Finding the sweet spot with more cows
When Rod Hissong returned to his family’s farm in Franklin County, Pennsylvania, in 1998, the family was milking 200 cows – a large farm for the area, and much bigger than the seven-cow operation his grandfather had started out with when he returned from World War II. Today, Mercer Vu Farms milks 1,560 cows, with another 175 mature cows on the property and 1,700 head of young stock. That rapid growth has been spurred by the family’s commitment to keeping the farm in operation and finding what he calls the “sweet spot” of economies of scale, where size and efficiency meet.
At a time when most dairies were aiming for 500 cows, Hissong and his brother Rick spent time visiting other farms and doing lots of reading and calculating. They found that operations with closer to 800 or 1,000 cows were the most economically viable. They decided that building new facilities, despite the amount of debt it would incur, would be a better investment than adding on to the existing barn and parlor, which they determined would be limiting and more costly in the long run.
Hissong said that at the outset of their expansion, the farm focused on building up the herd to generate income and contracted for many aspects of the operation. Today, there are few parts of the operation that aren’t run in-house. All replacement stock is raised on the property. With 2,800 acres of owned and rented cropland, the farm grows most of the forage and corn for the animals’ feed. Milk is transported from the barn to the co-op’s plant two to three times a day in the farm’s tanker truck. The double-18 herringbone parlor they built in 2002 has been expanded to a double-28.
Probably the biggest issue that comes with growth for dairies is labor. While many dairy farmers cite their love of animals, their pride in producing healthy food, or the pleasure they get from problem-solving and fixing machinery as reasons for choosing their profession, few say they got into dairying because they wanted to manage a large staff of workers. However, success depends on just that.
For Hissong, that means managing 35 employees, from mechanics to milkers to field hands. “We’re fortunate to have a good staff of people we can count on,” he said. That includes some middle management, but as a hands-on co-owner and manager, he tries to run the operation like a family business, getting to know employees on a personal level and being flexible with issues like needing time off for doctor’s appointments or family events.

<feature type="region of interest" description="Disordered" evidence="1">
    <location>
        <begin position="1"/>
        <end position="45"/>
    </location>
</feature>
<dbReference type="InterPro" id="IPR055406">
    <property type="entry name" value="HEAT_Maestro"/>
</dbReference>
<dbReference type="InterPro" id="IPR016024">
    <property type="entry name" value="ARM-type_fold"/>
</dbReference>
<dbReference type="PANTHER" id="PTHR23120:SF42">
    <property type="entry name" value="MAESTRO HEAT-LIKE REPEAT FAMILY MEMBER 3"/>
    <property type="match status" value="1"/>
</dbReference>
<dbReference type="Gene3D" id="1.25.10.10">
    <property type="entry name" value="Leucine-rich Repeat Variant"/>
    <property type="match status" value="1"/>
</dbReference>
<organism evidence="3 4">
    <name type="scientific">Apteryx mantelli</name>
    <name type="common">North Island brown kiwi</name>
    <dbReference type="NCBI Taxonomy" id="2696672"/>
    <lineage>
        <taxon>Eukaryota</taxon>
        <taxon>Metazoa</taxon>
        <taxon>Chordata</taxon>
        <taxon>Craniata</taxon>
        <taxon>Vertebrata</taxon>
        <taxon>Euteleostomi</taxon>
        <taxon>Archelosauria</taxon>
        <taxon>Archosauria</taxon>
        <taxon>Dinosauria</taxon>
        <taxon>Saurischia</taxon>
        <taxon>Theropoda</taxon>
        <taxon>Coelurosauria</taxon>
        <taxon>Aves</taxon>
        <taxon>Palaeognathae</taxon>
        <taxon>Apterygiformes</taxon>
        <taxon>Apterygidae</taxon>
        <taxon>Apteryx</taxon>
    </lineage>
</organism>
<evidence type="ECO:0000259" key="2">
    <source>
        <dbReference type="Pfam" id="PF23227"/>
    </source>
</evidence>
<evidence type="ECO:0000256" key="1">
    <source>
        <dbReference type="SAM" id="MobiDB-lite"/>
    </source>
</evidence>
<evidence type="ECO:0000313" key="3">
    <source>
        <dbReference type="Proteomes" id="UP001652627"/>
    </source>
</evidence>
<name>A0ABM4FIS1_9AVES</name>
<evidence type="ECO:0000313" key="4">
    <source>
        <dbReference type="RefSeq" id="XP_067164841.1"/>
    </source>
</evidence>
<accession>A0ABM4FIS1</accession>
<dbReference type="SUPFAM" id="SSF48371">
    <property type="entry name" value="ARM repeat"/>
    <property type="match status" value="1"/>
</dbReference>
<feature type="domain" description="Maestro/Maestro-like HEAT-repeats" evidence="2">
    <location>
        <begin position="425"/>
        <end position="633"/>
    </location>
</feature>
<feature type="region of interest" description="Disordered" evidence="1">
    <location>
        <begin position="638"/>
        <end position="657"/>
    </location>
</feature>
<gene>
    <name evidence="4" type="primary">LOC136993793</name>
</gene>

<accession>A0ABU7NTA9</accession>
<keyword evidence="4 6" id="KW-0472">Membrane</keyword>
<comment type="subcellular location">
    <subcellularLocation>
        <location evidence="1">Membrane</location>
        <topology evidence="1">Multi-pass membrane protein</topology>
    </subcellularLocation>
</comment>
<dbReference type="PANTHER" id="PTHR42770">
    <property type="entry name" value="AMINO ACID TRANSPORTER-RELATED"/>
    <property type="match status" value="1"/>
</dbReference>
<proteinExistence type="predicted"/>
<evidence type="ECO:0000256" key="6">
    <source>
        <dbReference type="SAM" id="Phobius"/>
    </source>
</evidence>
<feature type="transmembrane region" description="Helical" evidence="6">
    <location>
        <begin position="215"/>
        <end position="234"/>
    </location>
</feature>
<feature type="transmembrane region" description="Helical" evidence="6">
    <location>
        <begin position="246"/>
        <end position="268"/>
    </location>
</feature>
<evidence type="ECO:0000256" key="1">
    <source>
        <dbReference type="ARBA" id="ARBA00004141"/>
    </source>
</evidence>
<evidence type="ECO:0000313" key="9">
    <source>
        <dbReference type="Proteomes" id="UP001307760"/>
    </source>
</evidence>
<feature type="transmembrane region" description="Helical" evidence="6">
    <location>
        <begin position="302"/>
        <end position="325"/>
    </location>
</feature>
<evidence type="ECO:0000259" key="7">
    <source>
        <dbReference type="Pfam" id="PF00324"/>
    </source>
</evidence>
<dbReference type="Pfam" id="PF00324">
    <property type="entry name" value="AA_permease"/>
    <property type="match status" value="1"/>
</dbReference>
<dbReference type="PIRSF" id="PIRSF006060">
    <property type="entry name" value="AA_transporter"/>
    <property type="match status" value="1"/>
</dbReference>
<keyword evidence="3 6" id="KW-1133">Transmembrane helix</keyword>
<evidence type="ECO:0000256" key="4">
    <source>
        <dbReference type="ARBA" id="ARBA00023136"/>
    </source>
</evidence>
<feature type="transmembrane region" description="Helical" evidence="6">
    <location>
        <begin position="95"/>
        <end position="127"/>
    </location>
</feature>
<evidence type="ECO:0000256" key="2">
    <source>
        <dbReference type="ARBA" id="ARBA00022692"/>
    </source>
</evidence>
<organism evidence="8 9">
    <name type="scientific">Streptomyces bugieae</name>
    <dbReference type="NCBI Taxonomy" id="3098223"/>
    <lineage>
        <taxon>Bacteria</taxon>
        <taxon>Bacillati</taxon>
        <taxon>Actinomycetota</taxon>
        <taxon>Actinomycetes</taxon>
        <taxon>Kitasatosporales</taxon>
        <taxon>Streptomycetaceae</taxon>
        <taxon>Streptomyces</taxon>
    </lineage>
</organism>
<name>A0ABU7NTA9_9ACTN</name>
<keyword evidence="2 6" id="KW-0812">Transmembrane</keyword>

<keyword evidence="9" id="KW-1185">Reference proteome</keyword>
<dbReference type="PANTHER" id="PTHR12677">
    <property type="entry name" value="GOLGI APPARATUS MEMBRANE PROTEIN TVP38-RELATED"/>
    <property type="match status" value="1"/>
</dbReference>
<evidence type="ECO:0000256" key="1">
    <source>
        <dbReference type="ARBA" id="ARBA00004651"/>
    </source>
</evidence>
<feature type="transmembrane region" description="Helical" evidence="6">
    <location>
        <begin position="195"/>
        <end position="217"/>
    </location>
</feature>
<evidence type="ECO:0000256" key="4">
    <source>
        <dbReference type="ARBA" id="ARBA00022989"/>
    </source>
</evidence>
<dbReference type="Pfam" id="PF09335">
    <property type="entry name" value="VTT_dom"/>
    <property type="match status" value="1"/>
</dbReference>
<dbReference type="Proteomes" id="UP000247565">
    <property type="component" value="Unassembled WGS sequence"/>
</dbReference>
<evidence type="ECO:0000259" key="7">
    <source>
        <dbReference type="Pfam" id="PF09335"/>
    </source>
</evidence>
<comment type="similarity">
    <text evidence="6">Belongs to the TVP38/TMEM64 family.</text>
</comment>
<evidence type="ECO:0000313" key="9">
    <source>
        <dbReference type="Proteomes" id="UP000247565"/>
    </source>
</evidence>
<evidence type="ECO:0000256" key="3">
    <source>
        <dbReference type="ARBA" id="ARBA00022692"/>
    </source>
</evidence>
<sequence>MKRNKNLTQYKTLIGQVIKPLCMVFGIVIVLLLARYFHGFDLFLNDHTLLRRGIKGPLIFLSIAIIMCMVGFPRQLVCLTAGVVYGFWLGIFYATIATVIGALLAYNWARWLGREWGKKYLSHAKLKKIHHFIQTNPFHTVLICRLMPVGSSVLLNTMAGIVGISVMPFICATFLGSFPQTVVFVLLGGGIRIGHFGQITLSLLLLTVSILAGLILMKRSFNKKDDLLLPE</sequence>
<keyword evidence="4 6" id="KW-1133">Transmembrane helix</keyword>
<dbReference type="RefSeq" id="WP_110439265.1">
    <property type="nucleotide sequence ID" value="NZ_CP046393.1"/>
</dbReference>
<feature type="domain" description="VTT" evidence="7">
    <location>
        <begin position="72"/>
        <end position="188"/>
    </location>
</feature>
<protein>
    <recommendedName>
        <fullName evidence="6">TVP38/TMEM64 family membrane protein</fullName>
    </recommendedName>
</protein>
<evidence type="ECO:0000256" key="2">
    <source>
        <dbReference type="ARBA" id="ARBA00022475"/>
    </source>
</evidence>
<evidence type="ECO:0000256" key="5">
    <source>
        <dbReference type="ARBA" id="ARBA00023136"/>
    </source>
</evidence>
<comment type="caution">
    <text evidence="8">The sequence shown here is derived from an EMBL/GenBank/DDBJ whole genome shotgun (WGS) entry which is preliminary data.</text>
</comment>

“I try to treat people the way I want to be treated, and that means paying them competitive wages and respecting them as part of the team. There’s no real equation to how I do it,” he said. However, the farm’s rapid growth has made him aware of the need for more structure around human resource management issues, such as training and standardized policies.
Having a training program for staff has been invaluable, said David Fisher, whose Mapleview Dairy in Madrid, New York, employs 45 people, not including the many family members who work there. “We’ve gotten good at keeping people,” he said, thanks to a training program that helps educate inexperienced team members and standardizes the processes they have to learn. The more entry-level positions, such as milkers, tend to have more turnover, he noted, so that’s where they’ve focused their training efforts. “It’s easy to add cows and make more milk,” he said, “but the employees are what’s really important. It all comes down to people management.”